Maynards moves its enduring style to new Flint Twp. location

Melodye Lee with daughter Courtney recently moved Maynard's, her upscale clothing boutique to Flint Township from Flushing.

Melodye Lee with daughter Courtney recently moved Maynard’s, her upscale clothing boutique to Flint Township from Flushing.

FLINT TWP. — A fashion show featuring Maynards Fashions & Cosmetics will be one of the highlights at “No Boys Allowed,’’ a women’s expo coming Nov. 4-5, hosted by Women 2 Women Michigan magazine of Grand Blanc.

“This will be our fourth event with them,’’ said Maynards owner Melodye Lee of Lennon, upholding the store’s history of supporting women’s events for much of its 30 years in business.

Getting ready for the show is no small feat considering that the store still is in transition after moving just three weeks ago.

“Fall is the busiest season in this line of business,’’ said Lee who took over the store six years ago after the retirement of founder Dorothy Maynard who ran the Flushing-based business for more than 20 years.

Adding to the time crunch, Lee is getting ready to go on a buying trip to Chicago for the spring market . But she’s taking it all in stride – a testimony to the store’s longevity and loyal customer base. Some of them have been around as long as the store.

During the move, Lee came across a box of old photographs from a long-ago fashion show featuring customers who got a kick out of seeing younger versions of themselves again.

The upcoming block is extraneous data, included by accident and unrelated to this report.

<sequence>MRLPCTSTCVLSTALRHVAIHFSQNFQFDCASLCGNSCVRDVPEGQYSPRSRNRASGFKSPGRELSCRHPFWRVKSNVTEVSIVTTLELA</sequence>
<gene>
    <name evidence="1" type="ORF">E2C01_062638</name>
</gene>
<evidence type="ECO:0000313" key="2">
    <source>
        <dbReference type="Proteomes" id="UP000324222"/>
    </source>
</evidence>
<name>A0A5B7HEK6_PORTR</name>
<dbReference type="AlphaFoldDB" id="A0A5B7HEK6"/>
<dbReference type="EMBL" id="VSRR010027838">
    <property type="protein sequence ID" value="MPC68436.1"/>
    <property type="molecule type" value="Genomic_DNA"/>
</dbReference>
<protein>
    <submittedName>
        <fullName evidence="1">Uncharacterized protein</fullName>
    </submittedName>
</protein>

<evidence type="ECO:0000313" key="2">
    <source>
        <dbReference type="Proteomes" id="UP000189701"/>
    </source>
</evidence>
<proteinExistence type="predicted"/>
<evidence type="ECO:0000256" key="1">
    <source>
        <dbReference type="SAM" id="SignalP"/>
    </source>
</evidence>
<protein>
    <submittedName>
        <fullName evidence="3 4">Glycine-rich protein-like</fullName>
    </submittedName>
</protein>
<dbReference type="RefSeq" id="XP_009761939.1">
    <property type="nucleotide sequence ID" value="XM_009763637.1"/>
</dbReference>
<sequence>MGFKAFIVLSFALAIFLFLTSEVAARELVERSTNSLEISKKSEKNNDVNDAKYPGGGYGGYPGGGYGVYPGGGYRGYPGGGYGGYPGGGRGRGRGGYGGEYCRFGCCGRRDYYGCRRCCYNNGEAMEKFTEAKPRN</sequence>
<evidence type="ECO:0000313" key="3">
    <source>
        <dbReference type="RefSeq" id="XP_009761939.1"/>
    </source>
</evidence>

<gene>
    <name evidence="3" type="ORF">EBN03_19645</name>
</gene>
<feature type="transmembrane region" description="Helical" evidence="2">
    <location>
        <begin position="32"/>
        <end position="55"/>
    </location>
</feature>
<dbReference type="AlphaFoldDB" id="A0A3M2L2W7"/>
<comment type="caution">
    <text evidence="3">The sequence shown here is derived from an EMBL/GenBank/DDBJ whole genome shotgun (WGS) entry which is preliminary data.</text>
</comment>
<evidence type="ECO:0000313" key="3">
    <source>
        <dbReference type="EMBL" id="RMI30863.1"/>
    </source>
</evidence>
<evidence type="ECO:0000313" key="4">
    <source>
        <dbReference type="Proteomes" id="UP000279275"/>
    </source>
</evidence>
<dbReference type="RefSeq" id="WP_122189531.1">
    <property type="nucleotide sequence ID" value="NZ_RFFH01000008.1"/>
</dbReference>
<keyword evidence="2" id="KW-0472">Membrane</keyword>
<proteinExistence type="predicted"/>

“Some have passed away and we gave them (the photos) to their children,’’ who are another generation of Maynards shoppers, Lee said.

Known for its customer service and unique styles, Maynards draws customers from 18 to 80.

Lee kept those customers in mind when she decided to uproot the established business from Pierson Road and move it to the Lincor Plaza on Linden Road near Corunna Road. The new location is not too far from its Flushing roots but closer to customers from Grand Blanc, Linden, Clarkston and Flint.

It was time to leave the Flushing plaza because Maynards was the last tenant left there, Lee said.

“It’s about moving forward,’’ she said.

The new store has better street visibility and is drawing new customers from neighboring businesses, she said. With 1,400 square-feet, it also offers slightly more floor space.

What hasn’t changed is Maynards signature style that has made it a fixture in the women’s retail market, surviving many other long-gone independent operators from the 1980s and ‘90s.

Maynards still carries clothing, jewelry, shoes, handbags, exercise clothing, a full line of mineral make-up and “a bit of everything,’’ for the welldressed woman.

Assisted by her daughter Courtney, 19, who has worked in the store since she was 13, Lee works to get a better price point for her customers because of the economy and also tries to buy Americanmade products..

Lee’s roots in Flint fashion and beauty circles dates back to working at The Vogue, a premier women’s retailer in Flint for 77 years before closing in 1989.. Lee’s also managed a hair salon for 16 years.

Besides Maynards fashions, the Women’s Expo will offer educational speakers, how-to workshops, prizes, wine tasting and more. It takes place at the IINN Conference Center on South Saginaw Street at the south end of the Great Lakes Tech Center, from noon to 9 p.m. on Friday and 9 a.m. to 5 p.m. on Saturday. Tickets are $5 and a portion of the proceeds will benefit Old Newsboys of Flint.

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